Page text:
Evaluation of Property Rates Collection and Enforcement in Devolved Systems of Governance in Kenya
A Case Study of Nairobi City County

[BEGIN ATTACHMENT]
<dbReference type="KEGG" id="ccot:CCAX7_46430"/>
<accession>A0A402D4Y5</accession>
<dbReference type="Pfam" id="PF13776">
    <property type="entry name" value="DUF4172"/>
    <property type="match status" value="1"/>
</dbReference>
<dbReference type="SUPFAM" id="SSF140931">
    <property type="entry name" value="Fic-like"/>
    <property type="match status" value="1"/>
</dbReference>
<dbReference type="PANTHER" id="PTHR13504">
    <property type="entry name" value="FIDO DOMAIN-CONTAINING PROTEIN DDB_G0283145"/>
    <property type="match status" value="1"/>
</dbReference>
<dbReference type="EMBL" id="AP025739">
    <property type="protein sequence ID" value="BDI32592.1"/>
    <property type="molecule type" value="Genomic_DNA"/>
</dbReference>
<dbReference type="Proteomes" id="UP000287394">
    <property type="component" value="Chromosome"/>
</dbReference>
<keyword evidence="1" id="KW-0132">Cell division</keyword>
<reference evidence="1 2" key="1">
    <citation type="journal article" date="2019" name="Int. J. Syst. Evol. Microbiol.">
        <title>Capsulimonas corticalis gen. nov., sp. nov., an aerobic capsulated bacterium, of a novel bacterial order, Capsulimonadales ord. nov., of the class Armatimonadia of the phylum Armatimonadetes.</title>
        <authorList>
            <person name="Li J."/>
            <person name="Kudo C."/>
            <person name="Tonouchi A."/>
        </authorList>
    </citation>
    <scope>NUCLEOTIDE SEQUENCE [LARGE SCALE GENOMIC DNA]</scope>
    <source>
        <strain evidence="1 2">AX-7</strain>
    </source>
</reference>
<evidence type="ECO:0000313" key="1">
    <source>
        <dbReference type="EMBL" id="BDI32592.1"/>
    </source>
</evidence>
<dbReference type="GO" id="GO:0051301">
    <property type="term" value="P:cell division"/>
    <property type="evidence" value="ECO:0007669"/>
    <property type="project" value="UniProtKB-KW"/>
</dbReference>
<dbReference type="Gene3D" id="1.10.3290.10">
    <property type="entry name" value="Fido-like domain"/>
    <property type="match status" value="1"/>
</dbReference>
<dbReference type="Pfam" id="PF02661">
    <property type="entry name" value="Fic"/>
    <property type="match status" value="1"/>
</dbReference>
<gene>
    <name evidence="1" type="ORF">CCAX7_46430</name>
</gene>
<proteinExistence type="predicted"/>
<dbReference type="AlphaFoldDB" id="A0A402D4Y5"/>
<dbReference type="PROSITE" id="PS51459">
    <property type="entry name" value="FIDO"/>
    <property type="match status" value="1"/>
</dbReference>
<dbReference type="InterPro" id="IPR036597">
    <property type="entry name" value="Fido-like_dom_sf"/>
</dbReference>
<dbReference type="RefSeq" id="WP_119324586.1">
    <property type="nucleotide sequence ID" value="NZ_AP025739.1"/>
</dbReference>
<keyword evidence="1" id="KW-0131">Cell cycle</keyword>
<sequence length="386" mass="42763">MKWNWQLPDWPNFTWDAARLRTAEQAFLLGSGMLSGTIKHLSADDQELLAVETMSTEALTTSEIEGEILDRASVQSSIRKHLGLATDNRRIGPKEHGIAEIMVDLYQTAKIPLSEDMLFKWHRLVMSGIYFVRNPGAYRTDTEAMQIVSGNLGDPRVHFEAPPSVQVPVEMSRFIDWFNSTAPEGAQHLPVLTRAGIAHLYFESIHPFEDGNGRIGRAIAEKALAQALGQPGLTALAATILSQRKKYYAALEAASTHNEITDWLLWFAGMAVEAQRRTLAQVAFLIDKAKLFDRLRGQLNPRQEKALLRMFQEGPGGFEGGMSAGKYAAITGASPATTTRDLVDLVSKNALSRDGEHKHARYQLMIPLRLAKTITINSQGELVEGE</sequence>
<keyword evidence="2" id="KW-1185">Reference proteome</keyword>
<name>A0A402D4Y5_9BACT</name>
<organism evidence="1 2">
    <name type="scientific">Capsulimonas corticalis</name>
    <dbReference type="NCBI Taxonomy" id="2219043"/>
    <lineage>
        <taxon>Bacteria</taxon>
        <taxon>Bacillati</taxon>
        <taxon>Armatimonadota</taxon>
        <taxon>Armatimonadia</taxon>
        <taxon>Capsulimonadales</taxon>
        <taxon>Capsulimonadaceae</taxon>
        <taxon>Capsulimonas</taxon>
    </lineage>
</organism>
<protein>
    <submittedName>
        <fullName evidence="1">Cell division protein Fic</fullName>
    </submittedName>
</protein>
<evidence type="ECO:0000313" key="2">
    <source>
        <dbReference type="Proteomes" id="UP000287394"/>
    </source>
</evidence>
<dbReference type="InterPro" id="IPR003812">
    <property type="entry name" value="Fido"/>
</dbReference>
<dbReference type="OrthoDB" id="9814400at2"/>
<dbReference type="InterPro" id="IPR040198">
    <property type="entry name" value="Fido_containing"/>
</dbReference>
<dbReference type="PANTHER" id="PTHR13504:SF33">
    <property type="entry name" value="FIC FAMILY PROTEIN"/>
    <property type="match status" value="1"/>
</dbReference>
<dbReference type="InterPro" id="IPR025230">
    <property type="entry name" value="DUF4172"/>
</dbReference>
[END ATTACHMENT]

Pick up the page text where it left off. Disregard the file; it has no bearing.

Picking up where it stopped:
The paper evaluates property rates collection and enforcement in devolved systems of governance in Kenya with a specific focus on Nairobi City County. The study sought to establish the property rates Collection Ratio (CR) in Nairobi City County (NCC); identify and measure the effectiveness of property rates’ collection and enforcement tools in NCC; and determine challenges faced by NCC in rates collection and enforcement. The study focused on property rates collection and enforcement in 20 zones within Nairobi City County. Rateable properties were sampled using stratified random sampling. The respondents included rateable property owners, chief accountant in charge of rates and land rates collection and enforcement officers (debt collection unit). The study involved the use of a semi-structured questionnaire for collection of primary data. Data analysis was done using SPSS and MS Excel. The study established that collection ratio has been reducing over the years; from 16.93 percent in 2011/2012 to 6.65 percent in 2014/2015. The property rates collection and enforcement tools utilized in Nairobi City County include provision of discounts and waivers on property rates interest; sanctions and penalties; and social pressure. The enforcement tools that were found to be effective in ensuring compliance in rates payment include provision of improved public services; operational debt recovery; sanctions and penalties; provision of discounts and waivers on interests & penalties. Some of the challenges hindering compliance in property rates payment in Nairobi City County include negative attitude of the public towards property rates and rates officials; unfair administration; discontentment with property rates administration; and complexities in understanding tax system and payment procedures. To improve on compliance, the study recommends provision of improved public services to boost the morale of rates’ payers; use of an integrated computer assisted property rates administration system; and capacity building of the administrators.